<div ng-controller="GrandChildController">
        <p>Good {{timeOfDay}}, {{name}}!</p>

Notice how we nested three ng-controller directives in our template. This will result in four scopes being created for our view:

  • The root scope
  • The MainController scope, which contains timeOfDay and name properties
  • The ChildController scope, which inherits the timeOfDay property but overrides (hides) the name property from the previous
  • The GrandChildController scope, which overrides (hides) both the timeOfDay property defined in MainController and the nameproperty defined in ChildController

Inheritance works with methods in the same way as it does with properties. So in our previous examples, all of the properties could be replaced with methods that return string values.

Testing Controllers

Although there are many ways to test a Controller, one of the best conventions, shown below, involves injecting the $rootScope and$controller:

Controller Definition:

var myApp = angular.module('myApp',[]);

myApp.controller('MyController', function($scope) {
  $scope.spices = [{"name":"pasilla", "spiciness":"mild"},
                   {"name":"jalapeno", "spiciness":"hot hot hot!"},
                   {"name":"habanero", "spiciness":"LAVA HOT!!"}];
  $scope.spice = "habanero";

Controller Test:

describe('myController function', function() {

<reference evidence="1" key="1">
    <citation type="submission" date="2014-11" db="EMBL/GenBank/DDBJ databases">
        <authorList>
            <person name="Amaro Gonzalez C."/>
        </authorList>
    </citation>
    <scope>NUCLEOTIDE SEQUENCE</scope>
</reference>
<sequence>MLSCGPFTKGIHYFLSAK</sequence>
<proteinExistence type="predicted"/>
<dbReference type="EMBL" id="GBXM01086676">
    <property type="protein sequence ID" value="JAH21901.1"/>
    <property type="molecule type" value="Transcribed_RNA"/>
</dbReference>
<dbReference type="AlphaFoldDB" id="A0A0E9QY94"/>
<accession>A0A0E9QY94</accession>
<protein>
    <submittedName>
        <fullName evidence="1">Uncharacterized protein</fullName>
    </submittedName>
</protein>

describe('myController', function() {
    var $scope;


    beforeEach(inject(function($rootScope, $controller) {
      $scope = $rootScope.$new();
      $controller('MyController', {$scope: $scope});

    it('should create "spices" model with 3 spices', function() {

    it('should set the default value of spice', function() {

If you need to test a nested Controller you need to create the same scope hierarchy in your test that exists in the DOM:

describe('state', function() {
    var mainScope, childScope, grandChildScope;


    beforeEach(inject(function($rootScope, $controller) {
        mainScope = $rootScope.$new();
        $controller('MainController', {$scope: mainScope});
        childScope = mainScope.$new();
        $controller('ChildController', {$scope: childScope});
        grandChildScope = childScope.$new();
        $controller('GrandChildController', {$scope: grandChildScope});

    it('should have over and selected', function() {
        expect(grandChildScope.name).toBe('Gingerbread Baby');